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Twelve short comedy films by Alice Lowe and Jacqueline Wright

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When 2010 came to an end, so did the brilliant series of twelve, once-a-month comedy shorts we were promised by Jackal Films last January. Jackal is the company set up by creative partners, director Jacqueline Wright and actor/writer Alice Lowe (Jaq/Al, geddit?). Alice is becoming a well-known face on British television from roles on Garth Marenghi’s Darkplace, The Mighty Boosh, The IT Crowd, Little Britain, Angelo’s and in the cult film, Hot Fuzz. She also memorably portrayed David Bowie in Snuff Box. These short films are a marvelous showcase for what she (and Wright) can do.

The twelve Jackal shorts also feature some notable emerging UK comedic talent, including Simon Farnaby, James Bachman, Sharon Horgan, Robert Popper and Rich Fulcher and have TV level production values. I don’t think this was an easy—or quick—thing to pull off, twelve short films in one year, and that the quality was consistently very, very high is a testament to the talents of these two hard-working women. Obviously the reason to take on a workload like this is to be noticed professionally, and if there is any justice in the world, let’s hope the industrious Jackal partners are suitably rewarded with a BBC3 series commission in 2011 as well as an HBO or Showtime pilot over here.

You can see all twelve short films at the Jackal Films website (and at special theatrical screenings if you live in the right place). The final, December film, “This Christmastime” (Rock stars do their bit for a good cause with this festive single from 1983) has a rap in the middle of it by Rich Fulcher that saw me with tears rolling down my cheeks I was laughing so hard. Alice (as a Cyndi Lauper-type) delivers a befuddled plea about being a sister herself, that’s equally loopy.
 

 
Previousy on Dangerous Minds:
Alice Lowe: Kitty Porn

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My Old Baby: Rich Fulcher acts his age

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In this latest brilliant comedy short from Jackal Films (director Jacqueline Wright and writer/performer Alice Lowe), Dangerous Minds pal, Rich Fulcher stars in the title role, of “My Old Baby” a “tragic true story of a baby afflicted with a rare degenerative condition, with horrific irreversible symptoms.” Clearly, this is a role Rich was born to play! (I just hope, you know, he doesn’t get typecast). Narrated by Sharon Horgan.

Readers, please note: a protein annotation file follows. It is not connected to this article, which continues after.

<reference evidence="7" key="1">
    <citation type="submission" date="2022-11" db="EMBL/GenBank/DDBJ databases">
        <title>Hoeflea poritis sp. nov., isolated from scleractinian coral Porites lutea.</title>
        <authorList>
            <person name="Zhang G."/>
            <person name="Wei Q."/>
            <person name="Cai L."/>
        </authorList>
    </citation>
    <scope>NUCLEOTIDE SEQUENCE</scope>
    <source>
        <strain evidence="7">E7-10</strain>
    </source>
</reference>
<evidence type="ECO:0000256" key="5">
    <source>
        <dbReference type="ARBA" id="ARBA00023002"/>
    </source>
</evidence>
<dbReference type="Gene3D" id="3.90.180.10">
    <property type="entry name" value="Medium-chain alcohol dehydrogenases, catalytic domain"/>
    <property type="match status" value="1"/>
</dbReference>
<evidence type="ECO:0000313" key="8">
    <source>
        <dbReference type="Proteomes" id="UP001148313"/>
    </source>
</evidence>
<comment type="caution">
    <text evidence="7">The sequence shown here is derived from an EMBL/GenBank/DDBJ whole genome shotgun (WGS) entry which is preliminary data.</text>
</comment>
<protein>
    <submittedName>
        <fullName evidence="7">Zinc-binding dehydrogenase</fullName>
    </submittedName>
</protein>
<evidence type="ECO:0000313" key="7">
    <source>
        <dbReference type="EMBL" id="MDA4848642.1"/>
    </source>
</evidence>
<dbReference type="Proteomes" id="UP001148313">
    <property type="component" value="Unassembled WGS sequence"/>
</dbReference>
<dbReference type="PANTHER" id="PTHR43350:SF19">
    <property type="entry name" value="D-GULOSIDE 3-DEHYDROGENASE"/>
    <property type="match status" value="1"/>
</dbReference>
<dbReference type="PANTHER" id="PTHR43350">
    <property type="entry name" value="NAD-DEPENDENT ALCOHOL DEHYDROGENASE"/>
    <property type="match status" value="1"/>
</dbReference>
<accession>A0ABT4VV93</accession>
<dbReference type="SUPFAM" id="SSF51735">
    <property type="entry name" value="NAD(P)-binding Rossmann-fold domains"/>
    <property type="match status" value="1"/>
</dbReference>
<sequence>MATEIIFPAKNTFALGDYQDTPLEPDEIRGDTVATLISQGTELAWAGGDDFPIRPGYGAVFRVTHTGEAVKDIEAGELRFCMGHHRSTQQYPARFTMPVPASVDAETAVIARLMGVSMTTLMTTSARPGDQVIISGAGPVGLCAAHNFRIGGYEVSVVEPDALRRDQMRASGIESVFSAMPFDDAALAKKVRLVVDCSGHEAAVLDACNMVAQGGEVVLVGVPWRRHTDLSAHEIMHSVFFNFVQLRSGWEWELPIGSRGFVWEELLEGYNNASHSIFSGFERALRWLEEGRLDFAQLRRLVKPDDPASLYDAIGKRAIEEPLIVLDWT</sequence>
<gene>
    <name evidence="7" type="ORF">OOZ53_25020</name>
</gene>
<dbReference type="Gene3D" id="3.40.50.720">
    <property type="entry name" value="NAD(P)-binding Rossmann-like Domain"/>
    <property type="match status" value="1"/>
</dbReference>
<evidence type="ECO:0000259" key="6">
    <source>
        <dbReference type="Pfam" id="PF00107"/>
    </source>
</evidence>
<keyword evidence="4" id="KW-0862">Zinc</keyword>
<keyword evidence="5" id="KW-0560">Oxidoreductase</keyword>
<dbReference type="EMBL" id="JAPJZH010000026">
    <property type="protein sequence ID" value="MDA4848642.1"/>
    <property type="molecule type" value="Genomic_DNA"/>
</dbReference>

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The Comedy Genius of Sharon Horgan
08.11.2009
09:08 am

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Pop Culture

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Sharon Horgan
Dennis Kelly

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Actress/writer Sharon Horgan (right) is amongst the first ranks of British comedic talent. Up there with Ricky Gervais, Steve Coogan and The League of Gentlemen. But I don’t mean to compare her solely to males, I’m merely comparing her to other writer-performers. Horgan’s so good that, like her closest contemporary Julia Davis, her work so thoroughly transcends the notion of “female comedy” or “comedy for women” that it would be ridiculous to insist upon it.

Still, Horgan does happen to be a female, and a very attractive one at that. The series she is best known for Pulling (the second series comes out today on DVD in America) follows the travails of three single women in dead-end jobs and even worse relationships. Her acting style is similar in many ways to Warren Beatty or Gary Shandling’s awkward hemming and hawing, half-finished sentence school of acting (ugh, there I go with male comparisons again). With creative partner, Dennis Kelly, she knows how to write for her strengths. Like Gervais and Larry David, Horgan is a master at finding uncomfortable truths in the in-between moments of life. It’s tempting to describe Pulling as Sex and The City meets Curb Your Enthusiasm.


Sadly, the suits at the BBC—for whatever DUMBASS reason—decided not to renew Pulling for a third series. They did commission a one-off ending to the series, so it was neatly tied-up, but boy did they drop the ball on this one… However, the BBC’s loss is America’s gain as Horgan has reportedly signed a deal with HBO (Great move, HBO!)

Here are two more scenes from Pulling, one where Horgan’s Donna meets an old friend on the street and a second clip featuring fan favorite Karen in a typically awkward encounter in the supermarket.

More Sharon Horgan brilliance: In this painfully observed scene from Horgan and Kelly’s ensemble comedy for Channel Five, Angelo’s, husband and wife police partners, Dave and Karen visit the fertility clinic.

The Awl’s Alex Balk likes Pulling, too

‘There’s no moral centre to Pulling because we don’t have one!’

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